Green Wave by Anaisa Franco follows the theoretical line of the previous exhibition that speculated on the relationship between ecology and fantastic representation of the city through invented models that appeared in its entirety. As in the case of Antonio R. Montesinos, Anaisa Franco's work wants to be a response to an alleged imminent ecological disaster, but unlike the first one she develops her reflection from an interior place of the city, the shared public space.
In 2008 the World Health Organization and the United Nations published a report revealing that currently more than fifty percent of the world's population lives in cities. By 2050 this percentage is supposed to reach seventy percent. The demographic explosion in cities in the coming centuries will force the human race to face new political, economic, social and cultural consequences. Population growth will take place in a context of ecological risks on a global scale: from soil, air and water pollution to the alteration of water and energy regimes, the loss of biodiversity, threats of droughts, floods, fires and sea level rise. And obviously climate change. Many cities, both in the
global South and the global North, are already struggling to meet these challenges, in some cases for reasons of survival or health and social justice, in others for an improvement in urban livability and aesthetics. To address these issues, many new paradigms and concepts have been developed over the past thirty years, such as urban ecology, urban planning, ecological architecture, landscaping, design and environmental activism. Ecological urbanism, urban metabolism, urban environmental justice, biophilic design and climate urbanism are some examples that have influenced theory and practice in these fields of research and activism.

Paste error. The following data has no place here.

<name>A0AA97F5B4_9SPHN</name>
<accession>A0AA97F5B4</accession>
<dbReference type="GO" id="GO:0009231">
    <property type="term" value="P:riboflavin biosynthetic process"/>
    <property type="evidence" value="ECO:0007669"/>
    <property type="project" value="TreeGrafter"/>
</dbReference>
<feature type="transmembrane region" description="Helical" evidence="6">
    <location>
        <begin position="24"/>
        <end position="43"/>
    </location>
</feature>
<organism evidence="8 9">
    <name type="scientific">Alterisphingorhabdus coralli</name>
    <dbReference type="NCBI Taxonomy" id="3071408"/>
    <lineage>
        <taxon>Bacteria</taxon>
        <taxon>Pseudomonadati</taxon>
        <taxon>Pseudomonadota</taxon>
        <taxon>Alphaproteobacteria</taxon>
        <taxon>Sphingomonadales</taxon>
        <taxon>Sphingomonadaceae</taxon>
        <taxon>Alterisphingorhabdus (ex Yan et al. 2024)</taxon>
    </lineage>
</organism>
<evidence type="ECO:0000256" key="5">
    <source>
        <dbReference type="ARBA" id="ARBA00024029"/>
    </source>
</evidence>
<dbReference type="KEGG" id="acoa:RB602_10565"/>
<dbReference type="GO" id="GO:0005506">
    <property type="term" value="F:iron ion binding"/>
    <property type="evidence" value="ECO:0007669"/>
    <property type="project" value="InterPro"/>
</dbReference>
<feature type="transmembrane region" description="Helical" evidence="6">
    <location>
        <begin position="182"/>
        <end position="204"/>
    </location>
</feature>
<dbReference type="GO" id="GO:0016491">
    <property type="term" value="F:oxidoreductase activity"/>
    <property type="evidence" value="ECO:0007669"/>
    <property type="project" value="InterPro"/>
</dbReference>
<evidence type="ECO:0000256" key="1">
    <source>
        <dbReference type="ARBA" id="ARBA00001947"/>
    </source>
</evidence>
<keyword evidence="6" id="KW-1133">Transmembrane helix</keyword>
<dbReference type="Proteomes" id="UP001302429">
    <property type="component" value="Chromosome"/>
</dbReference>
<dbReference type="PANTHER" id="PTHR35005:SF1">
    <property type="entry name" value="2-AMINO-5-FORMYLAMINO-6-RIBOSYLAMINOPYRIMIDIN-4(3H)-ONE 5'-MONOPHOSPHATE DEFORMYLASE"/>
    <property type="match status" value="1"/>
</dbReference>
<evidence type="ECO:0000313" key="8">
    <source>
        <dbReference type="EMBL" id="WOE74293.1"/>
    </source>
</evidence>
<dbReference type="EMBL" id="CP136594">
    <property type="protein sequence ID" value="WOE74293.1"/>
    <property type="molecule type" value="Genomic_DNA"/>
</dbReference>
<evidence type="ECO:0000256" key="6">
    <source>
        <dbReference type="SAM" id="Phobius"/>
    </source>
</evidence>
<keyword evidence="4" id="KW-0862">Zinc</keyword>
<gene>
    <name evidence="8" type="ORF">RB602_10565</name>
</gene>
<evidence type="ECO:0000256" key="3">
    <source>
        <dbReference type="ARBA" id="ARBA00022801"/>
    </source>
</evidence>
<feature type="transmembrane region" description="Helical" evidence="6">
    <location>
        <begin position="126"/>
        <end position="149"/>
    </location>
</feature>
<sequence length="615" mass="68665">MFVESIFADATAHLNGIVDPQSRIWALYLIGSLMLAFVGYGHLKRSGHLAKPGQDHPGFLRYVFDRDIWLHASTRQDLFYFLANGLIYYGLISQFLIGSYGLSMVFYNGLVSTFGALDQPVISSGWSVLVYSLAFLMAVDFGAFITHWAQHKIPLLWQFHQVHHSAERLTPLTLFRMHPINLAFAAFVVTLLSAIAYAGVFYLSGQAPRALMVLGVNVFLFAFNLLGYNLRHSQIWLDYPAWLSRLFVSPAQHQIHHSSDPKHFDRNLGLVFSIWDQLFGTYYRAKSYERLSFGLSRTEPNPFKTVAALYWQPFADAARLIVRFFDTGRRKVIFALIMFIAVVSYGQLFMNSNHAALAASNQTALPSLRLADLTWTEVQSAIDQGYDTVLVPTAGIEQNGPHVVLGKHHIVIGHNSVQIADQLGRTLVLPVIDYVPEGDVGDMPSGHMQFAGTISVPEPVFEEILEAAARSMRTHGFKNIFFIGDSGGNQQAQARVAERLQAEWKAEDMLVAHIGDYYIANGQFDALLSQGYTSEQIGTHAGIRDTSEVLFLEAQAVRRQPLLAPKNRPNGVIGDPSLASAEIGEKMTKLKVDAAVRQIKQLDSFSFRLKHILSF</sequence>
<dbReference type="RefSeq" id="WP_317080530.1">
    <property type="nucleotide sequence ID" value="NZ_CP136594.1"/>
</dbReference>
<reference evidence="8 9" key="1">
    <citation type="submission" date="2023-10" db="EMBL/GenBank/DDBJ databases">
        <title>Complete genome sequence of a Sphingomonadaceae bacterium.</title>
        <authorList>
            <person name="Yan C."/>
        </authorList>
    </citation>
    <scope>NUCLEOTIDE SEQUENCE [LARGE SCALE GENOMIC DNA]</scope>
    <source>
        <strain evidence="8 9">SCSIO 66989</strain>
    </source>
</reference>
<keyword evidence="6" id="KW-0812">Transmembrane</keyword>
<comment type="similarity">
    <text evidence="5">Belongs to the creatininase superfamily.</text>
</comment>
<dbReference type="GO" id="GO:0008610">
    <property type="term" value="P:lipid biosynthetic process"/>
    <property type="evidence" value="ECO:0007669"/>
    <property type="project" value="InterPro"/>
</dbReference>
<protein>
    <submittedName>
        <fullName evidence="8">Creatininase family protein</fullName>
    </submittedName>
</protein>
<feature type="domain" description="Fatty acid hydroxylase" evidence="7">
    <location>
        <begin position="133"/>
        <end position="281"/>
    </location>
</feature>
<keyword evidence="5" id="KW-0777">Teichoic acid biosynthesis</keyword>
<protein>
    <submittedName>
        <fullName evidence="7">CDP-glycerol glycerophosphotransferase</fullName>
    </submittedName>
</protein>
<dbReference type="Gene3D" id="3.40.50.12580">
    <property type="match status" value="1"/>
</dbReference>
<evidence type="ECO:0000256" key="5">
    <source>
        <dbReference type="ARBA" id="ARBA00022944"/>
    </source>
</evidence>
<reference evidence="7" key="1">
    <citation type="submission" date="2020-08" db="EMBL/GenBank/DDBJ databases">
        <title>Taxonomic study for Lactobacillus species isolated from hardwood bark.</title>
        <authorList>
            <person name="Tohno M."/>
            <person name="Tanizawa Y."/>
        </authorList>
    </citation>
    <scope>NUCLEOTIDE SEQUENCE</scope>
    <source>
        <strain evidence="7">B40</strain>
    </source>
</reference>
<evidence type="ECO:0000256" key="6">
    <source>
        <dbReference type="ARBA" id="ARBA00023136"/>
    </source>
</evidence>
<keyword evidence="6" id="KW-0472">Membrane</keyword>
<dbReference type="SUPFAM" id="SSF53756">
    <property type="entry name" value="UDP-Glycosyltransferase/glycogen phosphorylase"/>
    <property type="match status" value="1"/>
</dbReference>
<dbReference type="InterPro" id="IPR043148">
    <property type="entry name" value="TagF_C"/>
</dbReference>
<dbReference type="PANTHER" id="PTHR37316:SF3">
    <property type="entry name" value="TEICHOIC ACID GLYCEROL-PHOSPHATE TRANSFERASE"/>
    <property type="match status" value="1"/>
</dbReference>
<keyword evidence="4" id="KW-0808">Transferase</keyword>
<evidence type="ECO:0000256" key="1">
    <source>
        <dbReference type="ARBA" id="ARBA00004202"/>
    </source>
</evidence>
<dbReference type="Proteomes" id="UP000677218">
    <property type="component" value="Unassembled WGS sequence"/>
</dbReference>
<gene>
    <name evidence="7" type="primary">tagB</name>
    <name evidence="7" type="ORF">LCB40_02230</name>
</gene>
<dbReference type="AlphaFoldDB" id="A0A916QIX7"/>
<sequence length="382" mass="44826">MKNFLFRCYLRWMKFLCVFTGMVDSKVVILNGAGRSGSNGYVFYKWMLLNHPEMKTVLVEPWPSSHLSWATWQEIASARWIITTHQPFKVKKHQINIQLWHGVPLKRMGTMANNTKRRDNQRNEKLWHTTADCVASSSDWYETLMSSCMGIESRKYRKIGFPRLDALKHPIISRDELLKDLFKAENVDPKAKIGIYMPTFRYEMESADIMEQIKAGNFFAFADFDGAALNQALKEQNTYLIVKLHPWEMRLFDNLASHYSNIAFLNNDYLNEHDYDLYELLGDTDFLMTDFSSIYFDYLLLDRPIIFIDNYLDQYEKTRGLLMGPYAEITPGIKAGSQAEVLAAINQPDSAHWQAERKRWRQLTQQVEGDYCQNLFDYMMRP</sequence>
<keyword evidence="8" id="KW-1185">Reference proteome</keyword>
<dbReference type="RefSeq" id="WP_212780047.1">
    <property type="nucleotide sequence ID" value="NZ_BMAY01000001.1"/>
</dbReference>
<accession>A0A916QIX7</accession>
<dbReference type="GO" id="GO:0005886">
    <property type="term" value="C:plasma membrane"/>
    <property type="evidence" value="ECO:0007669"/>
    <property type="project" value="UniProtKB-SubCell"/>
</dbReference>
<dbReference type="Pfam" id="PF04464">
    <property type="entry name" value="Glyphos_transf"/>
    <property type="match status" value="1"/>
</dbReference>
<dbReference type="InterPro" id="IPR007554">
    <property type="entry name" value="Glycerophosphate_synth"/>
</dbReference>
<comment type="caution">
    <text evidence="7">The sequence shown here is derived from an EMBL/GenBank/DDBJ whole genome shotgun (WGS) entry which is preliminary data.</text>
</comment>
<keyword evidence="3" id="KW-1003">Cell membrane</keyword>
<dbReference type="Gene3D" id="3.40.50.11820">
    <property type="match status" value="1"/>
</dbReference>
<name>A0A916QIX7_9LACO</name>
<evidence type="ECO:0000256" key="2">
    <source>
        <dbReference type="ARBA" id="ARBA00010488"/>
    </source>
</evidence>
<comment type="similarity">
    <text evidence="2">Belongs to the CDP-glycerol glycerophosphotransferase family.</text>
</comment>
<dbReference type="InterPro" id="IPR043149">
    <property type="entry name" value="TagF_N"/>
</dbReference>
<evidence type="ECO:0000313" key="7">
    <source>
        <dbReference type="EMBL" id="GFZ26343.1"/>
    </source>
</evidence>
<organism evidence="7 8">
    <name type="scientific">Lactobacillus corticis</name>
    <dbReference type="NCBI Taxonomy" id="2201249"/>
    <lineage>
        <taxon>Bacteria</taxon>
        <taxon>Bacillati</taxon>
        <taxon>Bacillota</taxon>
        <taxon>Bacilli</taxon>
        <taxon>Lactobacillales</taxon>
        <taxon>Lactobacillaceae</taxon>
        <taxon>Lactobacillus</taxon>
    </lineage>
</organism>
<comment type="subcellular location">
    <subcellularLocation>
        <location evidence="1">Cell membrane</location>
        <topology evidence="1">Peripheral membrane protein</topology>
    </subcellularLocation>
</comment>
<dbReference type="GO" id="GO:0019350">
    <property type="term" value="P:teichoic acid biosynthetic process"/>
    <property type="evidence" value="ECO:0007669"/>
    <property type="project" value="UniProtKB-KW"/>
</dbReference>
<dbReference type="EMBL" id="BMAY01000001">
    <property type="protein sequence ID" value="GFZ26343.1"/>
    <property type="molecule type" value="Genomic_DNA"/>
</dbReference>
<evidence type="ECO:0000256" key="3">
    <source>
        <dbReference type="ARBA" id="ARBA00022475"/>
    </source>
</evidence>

For its part, ecological architecture is a broad concept, ranging from the use of more sustainable building materials to a bioclimatic approach, an efficiency in the use of resources or, for example, the achievement of a minimum landscape impact. Within the concept of ecological architecture, we can include like-minded ideas, often equivalent, such as sustainable architecture, bioconstruction, green architecture or environmentally friendly architecture. The recycling of materials is a major point to highlight. At present, it is relatively popular in developing countries to use free or very low-cost recycled materials for housing construction, which are often reconstructions of old houses in a state of dereliction. In the cities of the future, the recycling of plastic in construction will be a common and necessary practice, as well as the need to look for alternative, independent and more sustainable ways for subsistence.
Green Wave is a giant maqueta, halfway between installation and sculpture, which is born from the interdisciplinary fusion between urbanism, ecological architecture, participatory art, gardening and media art. It is a perfect post-natural artifact: a mobile urban garden, made up of biodegradable materials, recycled plastic, self-sufficient and interactive, which wants to make up for a supposed lack of green and resources in the cities of the future. It is composed of an undulating structure covered with plants and sensitive solar panels that are illuminated during the night. Users can walk on top of the sculpture and rest under it. Green Wave's goal is to create a work of art that contributes to cushioning climate change, recycles plastic bottles and illuminates its own shape using green energy from the solar cells it carries embedded. The project engages the audience by creating a shared common space where citizens can walk, play, rest, educate children and collect plants, herbs or food. It can house several types of plants, such as rosemary, dill, lavender, coriander, mint, basil or flowers. It is conceived as a public meeting point, a shared educational space that involves the neighborhood in the development of the "farm" and invites it to enjoy the fruits of the harvest and share them.